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OCTA Seeks Help Planning For Transportation Future

Draft Long Range Transportation Plan looks at mobility for the next 20 years in Orange County with public meeting planned for May 7

ORANGE – The Orange County Transportation Authority is seeking public input to help plan for the county’s transportation needs for the next 20 years.

A draft copy of the Long Range Transportation Plan, called Outlook 2035, was presented to the OCTA board at a recent meeting and is now up for public review and comment on the website at:

A review period will follow with an open house to solicit more input on the plan scheduled for 5 to 7 p.m. on May 7 at OCTA Headquarters, 550 S. Main Street in Orange.

“This is a document that will direct how we improve mobility for Orange County for the next two decades, looking at a wide range of transportation modes – from freeways to bicycles,” said OCTA Chairman Shawn Nelson, also the county’s Fourth District Supervisor. “We need the public’s input to ensure that we’re developing the best ways to keep residents, workers and visitors moving,”

Every four years, the OCTA completes a Long Range Transportation Plan that examines the county’s expected transportation needs, accounting for changes in demographics, the economy and available funding.

The plan also explores potential trends in the way people travel through the county as the population changes and looks at a multiple transportation modes, including buses, trains, freeways, city streets, bikeways and more.

During the next 20 years, Orange County’s population is expected to grow by about 400,000 people, adding to the demand on the local transportation system.

The plan addresses key issues such as the fact that transportation demands are outpacing capacity, that existing infrastructure needs improvements and that funding is unpredictable.

The Measure M program, the county’s half-cent sales tax for transportation, is the centerpiece of long-range planning. The Long Range Transportation Plan includes Measure M projects and looks beyond at additional needs throughout the county.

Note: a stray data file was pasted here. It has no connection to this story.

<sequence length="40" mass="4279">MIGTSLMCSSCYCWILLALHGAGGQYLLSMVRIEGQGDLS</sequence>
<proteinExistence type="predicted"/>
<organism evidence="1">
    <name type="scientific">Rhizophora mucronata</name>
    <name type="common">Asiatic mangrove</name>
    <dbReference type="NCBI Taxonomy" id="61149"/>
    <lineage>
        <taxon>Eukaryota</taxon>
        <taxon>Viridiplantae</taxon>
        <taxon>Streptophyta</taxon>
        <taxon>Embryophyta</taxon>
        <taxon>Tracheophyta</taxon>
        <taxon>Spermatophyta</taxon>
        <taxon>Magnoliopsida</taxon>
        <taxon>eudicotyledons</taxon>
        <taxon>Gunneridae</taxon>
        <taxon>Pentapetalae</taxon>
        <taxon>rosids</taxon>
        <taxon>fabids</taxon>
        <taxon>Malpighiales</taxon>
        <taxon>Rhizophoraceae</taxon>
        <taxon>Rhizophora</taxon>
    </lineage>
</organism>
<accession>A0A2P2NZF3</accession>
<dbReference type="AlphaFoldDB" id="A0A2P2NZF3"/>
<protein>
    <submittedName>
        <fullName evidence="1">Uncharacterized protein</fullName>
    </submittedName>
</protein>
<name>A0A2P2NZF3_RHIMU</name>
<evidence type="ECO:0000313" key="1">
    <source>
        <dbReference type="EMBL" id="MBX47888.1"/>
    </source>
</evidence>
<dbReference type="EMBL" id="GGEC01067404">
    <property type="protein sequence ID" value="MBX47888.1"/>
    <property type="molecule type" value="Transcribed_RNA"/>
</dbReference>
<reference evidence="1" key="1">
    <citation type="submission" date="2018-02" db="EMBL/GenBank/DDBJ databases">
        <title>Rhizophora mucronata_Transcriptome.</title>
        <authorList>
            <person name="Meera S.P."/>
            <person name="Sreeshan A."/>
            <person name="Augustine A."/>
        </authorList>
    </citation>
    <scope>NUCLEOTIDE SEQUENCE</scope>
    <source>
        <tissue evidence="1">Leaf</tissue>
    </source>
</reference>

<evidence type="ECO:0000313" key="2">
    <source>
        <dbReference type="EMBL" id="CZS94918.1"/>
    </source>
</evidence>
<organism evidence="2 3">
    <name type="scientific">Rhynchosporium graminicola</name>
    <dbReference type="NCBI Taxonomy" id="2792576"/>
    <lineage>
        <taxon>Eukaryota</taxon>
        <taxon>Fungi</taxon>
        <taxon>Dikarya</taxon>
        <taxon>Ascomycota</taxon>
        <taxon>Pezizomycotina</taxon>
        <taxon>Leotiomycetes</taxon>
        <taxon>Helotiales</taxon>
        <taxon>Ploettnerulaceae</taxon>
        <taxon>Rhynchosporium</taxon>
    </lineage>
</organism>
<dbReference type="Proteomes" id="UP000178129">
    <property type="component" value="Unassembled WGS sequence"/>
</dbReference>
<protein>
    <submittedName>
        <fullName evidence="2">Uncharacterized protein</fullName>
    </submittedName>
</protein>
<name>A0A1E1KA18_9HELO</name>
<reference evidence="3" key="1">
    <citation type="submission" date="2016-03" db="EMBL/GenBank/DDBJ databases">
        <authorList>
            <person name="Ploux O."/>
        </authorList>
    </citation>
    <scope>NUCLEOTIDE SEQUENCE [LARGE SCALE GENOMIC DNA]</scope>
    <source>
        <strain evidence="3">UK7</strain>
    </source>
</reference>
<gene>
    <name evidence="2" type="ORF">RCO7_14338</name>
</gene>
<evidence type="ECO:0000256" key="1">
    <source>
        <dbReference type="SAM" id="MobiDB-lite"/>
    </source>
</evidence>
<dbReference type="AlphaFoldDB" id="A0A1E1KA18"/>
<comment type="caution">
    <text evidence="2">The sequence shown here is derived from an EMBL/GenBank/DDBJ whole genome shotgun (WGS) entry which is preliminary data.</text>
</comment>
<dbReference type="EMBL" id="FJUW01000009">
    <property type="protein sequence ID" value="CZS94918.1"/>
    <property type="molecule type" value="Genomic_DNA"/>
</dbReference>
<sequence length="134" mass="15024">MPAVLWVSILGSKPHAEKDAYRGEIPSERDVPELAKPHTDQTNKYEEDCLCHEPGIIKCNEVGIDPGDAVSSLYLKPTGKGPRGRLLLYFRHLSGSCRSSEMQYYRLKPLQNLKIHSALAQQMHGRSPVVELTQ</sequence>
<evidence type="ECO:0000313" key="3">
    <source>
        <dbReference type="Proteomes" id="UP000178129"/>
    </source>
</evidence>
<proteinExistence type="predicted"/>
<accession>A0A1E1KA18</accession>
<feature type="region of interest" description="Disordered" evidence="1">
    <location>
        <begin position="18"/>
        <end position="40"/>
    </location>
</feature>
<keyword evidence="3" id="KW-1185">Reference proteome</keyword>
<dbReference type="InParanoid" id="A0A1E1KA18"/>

In comparison to transportation systems that existed as of 2010, the plan calls for the addition of:

  • New bus and streetcar service on key, high-demand streets
  • Enhanced bus routes to maintain on‐time performance
  • 20 weekday Metrolink trains
  • 650 miles of bikeways
  • 820 lane miles on the Master Plan of Arterial Highways
  • 200 freeway/carpool lane miles
  • 242 tollway lane miles
  • 450 vanpools and station vans

The draft plan includes many suggestions based on initial input from the public, including:

  • Optimize – Make better use of what we have by synchronizing traffic signals, widening major intersections, improving transit connections and improving conditions in carpool lanes.
  • Maintain – Preserve existing streets and roads, and fix potholes.
  • Educate – Inform the public about public transportation and non-motorized transportation options, and develop bicycle and pedestrian safety programs.
  • Innovate – Develop faster mass transit solutions and include innovative solutions, such as real-time passenger information and electronic ticketing to encourage transit use.
  • Collaborate – Communicate within and across county borders to develop regional solutions and connections.

After the public review period, which lasts through June 20, necessary revisions will be made to the draft plan. It is then expected to go before the OCTA board for approval in September. The Long Range Transportation Plan will then be submitted to the Southern California Association of Governments, where it will serve as Orange County’s input into the Regional Transportation Plan.

For more information, visit

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